posted on February 7, 2014 by Catherine Mann
From GRAYSON’S SURRENDER:
“Nice patch there, Major.”
The words fell from her lips with a light Southern drawl, whiskey warm and just as potent.
Gray glanced down at his sleeve. Anything. Anywhere. Anytime.
The insinuation crackled along the humidity-laden air. Gray let his gaze slide back to her. “Wanna test the motto out?”
Lori laughed, husky, if a bit tight. “Same old gray.” Her chin tipped. “Been there. Done that. Lost the T-shirt.”
His arms folded over his chest. “You left it at my place.”
She laughed again. The great husky laugh of hers that rolled right into him. Just as fast, she had his hormones bombarding the defenses of his reason. Of course sex, great sex, incredible anything, anywhere, anytime sex, had never been their problem. But the minute they’d set their feet on the floor….
From TAKING COVER:
Captain Tanner “Bronco” Bennett gripped the cargo plane’s stick and flew through hell, the underworld having risen to fire the night sky.
“Anything. Anywhere. Anytime,” he chanted the combat mantra through locked teeth.
His C-17 squadron motto had gone into overtime today.
Neon-green tracer rounds arced over the jet’s nose. Sweat sealed Tanner’s helmet to his head. Adrenaline burned over him with more heat than any missile. He plowed ahead, chanted. Prayed.
Antiaircraft fire exploded into puffs of black smoke that momentarily masked the moon. The haze dispersed, leaving lethal flak glinting in the inky air. Shrapnel sprinkled the plane, tink, tink, tinking like hail on a tin roof.
Still he flew, making no move for evasion or defense.
“Steady. Steady.” He held his unwavering course, had to until the last paratrooper egressed out of the C-17 into the Eastern European forest below.
Offloading those troopers into the drop zone was critical. Once they secured the nearby Sentavo airfield, supplies could be flown into the wartorn country by morning. Starving villagers burned out of their homes by renegade rebels needed relief. Now. The scattered uprisings of the prior summer had heated into an all-out civil war as the year’s end approached.
Anything. Anywhere. Anytime. Tanner embraced it as more than a squadron motto. Those villagers might be just a mass of faceless humanity to other pilots, but to him each scared, hungry refugee had the same face – the face of his sister.
A flaming ball whipped past his windscreen.
Reality intruded explosively a few feet away. Near miss. Closer than the last. Time to haul out.
“Tag,” Tanner called over the headset to the loadmaster, “step it up back there. We gotta maneuver out of this crap. In case you haven’t noticed, old man, they’re shooting at us.”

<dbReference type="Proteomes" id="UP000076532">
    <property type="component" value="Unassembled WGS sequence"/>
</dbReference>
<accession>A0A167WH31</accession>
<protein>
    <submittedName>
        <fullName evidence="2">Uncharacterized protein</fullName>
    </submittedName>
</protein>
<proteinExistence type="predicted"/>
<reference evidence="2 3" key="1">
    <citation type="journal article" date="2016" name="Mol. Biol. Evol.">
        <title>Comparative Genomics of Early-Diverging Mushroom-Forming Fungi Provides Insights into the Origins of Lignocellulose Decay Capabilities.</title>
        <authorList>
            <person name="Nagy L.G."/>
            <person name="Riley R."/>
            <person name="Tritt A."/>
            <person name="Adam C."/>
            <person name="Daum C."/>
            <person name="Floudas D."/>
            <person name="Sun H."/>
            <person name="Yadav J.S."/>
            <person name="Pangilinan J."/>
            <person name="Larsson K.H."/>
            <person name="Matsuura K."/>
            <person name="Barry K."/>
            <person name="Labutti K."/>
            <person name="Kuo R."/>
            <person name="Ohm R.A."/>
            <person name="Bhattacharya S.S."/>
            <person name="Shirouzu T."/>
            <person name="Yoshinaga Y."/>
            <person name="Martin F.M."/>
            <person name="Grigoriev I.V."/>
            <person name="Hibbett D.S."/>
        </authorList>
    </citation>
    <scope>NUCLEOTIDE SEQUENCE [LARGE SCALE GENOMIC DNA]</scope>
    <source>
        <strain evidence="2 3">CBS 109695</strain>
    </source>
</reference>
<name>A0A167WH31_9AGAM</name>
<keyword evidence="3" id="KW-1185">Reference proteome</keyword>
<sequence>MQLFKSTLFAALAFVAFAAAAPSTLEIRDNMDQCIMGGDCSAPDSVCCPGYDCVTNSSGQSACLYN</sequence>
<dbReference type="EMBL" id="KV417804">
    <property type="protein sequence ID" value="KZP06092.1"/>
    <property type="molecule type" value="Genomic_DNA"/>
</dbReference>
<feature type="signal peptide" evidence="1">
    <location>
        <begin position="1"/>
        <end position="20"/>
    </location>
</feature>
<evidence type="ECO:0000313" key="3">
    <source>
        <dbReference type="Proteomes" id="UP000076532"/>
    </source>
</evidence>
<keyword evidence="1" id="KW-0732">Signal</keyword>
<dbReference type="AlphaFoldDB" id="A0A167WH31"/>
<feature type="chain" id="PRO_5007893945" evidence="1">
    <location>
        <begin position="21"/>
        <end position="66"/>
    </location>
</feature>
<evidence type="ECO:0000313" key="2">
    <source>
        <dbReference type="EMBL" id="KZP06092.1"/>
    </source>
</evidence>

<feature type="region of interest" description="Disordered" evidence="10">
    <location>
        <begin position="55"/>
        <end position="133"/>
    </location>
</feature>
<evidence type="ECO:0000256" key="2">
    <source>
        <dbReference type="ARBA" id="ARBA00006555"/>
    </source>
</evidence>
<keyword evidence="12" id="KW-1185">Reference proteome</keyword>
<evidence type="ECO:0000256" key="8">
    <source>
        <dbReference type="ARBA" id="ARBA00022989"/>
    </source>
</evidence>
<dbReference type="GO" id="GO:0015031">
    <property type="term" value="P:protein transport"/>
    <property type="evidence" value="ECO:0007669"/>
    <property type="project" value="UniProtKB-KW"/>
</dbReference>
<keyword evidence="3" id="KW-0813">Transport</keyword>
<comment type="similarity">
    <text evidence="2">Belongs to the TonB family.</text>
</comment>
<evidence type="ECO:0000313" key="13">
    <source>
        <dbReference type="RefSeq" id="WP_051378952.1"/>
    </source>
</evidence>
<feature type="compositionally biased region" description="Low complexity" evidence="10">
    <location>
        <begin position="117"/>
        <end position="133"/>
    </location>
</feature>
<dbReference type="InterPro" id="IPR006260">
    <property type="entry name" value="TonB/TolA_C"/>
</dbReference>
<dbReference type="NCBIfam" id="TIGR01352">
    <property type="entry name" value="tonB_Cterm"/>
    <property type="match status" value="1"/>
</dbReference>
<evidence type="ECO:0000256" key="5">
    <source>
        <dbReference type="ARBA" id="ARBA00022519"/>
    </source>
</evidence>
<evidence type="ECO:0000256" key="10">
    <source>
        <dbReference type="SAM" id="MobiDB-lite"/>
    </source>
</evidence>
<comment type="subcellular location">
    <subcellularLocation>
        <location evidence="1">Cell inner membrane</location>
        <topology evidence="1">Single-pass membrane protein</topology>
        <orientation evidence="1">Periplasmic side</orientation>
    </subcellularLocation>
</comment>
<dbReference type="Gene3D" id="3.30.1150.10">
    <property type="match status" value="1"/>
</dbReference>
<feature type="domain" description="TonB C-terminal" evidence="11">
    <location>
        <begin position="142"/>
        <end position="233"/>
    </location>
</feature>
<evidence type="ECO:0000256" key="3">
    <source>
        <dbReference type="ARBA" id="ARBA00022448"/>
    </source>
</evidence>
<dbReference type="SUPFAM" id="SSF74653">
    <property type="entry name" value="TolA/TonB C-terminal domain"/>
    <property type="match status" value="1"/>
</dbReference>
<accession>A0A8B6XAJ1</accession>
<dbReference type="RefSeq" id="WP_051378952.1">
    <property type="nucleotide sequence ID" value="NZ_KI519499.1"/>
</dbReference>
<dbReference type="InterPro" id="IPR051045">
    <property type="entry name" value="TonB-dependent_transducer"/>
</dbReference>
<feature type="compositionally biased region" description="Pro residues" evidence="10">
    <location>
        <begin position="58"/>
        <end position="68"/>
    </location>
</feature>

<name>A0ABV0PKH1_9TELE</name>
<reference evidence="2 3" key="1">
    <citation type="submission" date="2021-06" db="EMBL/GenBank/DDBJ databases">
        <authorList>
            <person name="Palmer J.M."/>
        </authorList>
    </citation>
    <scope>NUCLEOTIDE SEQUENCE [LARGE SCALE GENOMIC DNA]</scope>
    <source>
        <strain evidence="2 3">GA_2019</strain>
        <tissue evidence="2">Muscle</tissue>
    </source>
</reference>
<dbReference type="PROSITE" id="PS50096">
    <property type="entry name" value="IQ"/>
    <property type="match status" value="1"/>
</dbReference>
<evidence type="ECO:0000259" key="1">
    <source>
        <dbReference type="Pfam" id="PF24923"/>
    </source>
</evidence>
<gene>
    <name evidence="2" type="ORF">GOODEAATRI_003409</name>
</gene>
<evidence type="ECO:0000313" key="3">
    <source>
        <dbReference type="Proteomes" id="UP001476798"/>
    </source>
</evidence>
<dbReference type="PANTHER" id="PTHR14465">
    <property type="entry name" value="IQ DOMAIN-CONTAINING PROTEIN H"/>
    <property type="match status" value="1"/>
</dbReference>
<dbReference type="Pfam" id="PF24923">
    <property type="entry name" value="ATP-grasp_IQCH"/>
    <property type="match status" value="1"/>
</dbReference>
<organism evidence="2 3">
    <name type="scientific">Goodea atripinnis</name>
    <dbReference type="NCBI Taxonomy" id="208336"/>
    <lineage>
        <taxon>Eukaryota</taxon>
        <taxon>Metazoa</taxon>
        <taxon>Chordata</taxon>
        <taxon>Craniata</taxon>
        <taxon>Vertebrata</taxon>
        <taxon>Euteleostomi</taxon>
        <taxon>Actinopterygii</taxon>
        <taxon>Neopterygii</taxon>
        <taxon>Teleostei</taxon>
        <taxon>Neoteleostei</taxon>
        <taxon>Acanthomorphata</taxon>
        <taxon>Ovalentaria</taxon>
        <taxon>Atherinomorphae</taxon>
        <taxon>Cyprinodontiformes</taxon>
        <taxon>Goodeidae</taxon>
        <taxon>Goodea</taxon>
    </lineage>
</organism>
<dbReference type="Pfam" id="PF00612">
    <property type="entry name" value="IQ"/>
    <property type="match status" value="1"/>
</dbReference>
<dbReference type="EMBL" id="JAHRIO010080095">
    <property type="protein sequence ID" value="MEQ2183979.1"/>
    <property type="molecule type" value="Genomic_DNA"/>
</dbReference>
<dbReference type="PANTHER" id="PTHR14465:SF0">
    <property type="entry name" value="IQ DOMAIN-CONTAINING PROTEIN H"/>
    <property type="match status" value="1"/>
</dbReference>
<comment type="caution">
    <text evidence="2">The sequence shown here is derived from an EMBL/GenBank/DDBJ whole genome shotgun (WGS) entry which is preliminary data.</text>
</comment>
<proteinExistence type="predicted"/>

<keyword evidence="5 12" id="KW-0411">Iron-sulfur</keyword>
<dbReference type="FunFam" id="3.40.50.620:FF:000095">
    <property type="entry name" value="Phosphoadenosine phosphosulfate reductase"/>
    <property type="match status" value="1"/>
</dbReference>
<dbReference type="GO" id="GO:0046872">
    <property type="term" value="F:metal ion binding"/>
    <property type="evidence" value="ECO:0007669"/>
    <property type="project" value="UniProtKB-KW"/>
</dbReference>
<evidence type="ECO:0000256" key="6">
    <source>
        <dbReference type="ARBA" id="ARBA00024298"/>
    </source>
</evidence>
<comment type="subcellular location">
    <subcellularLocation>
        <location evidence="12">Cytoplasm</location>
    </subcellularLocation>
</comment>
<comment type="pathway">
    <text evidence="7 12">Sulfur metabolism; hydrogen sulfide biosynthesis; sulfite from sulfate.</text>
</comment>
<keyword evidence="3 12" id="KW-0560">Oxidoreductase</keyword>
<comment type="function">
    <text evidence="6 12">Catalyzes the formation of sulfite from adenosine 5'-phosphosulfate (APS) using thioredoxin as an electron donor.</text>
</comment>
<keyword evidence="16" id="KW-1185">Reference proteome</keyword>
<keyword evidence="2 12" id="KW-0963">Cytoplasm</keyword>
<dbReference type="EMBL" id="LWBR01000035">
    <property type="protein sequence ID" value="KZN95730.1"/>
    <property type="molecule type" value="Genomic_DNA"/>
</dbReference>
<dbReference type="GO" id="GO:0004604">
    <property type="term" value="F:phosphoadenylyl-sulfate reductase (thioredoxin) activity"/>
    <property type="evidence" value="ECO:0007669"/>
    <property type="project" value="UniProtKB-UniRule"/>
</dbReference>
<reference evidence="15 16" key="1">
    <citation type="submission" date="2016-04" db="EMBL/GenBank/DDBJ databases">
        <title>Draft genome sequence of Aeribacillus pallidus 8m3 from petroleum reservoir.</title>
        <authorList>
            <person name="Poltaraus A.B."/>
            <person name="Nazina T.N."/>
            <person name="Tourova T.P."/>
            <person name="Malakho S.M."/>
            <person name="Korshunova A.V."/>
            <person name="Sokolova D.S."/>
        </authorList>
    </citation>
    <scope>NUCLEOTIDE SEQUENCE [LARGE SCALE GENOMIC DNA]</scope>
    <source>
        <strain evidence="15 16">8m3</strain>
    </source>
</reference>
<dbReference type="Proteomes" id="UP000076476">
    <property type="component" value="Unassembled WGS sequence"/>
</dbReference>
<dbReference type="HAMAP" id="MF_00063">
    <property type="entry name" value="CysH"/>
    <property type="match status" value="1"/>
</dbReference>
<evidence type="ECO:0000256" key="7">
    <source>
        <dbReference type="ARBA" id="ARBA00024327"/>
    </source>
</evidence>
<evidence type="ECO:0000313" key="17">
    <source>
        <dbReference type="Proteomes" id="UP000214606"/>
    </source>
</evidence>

“Got it, Bronco,” the loadmaster growled. “Our guys are piling out of this flying coffin as fast as they can.”
“Start pushing. Just get ‘em the hell off my airplane so we can maneuver.” Urgency pulsed through Tanner, buzzed through the cockpit.
His hand clenched around the stick. No steering yoke for this sleek new cargo plane. And it damned well needed to perform up to its state of the art standards today.
He darted a glance at the sweat-soaked aircraft commander beside him. “Hey, Lancelot, how’s it look left? Is there a way out on your side?”
Major Lance “Lancelot” Sinclair twisted in his seat toward the window, then pivoted back. A foreboding scowl creased the perspiration filming his too-perfect features. “Bronco, my man, we can’t go left. It’s a wall of flames. What’s it like on your side?”
Tanner leaned forward, peering at the stars beyond the side window for a hole in the sparking bursts. Bad. But not impossible. “Fairly clear over here. Scattered fire. Isolated pockets I can see to weave through.”
“Roger that, you’ve got the jet.”
“Roger, I have the jet.” He gave the stick a barely perceptible shake to indicate his control of the aircraft. Not that he’d ever lost control. Lance hadn’t been up to speed for weeks, a fact that left Tanner more often than not running the missions, regardless of his copilot status. “Tag, waiting for your all-clear call.”
“You got it, big guy.” Tag’s voice crackled over the headset. “Everybody’s off. The door’s closing. Clear to turn.”
Anticipation cranked Tanner’s adrenaline up another notch. “Hold onto your flight pay, boys, we’re breaking right.”
He yanked the stick, simultaneously ramming the rudder pedal with his boot. The aircraft banked, hard and fast.
Gravity punched him. G-forces anchored him to his seat, pulled, strained, as he threaded the lumbering aircraft through exploding volleys in the starlit sky.
Pull back, adjust, weave right. Almost there.
A familiar numbing sensation melted down his back like an ice cube. Ignore it. Focus and fly.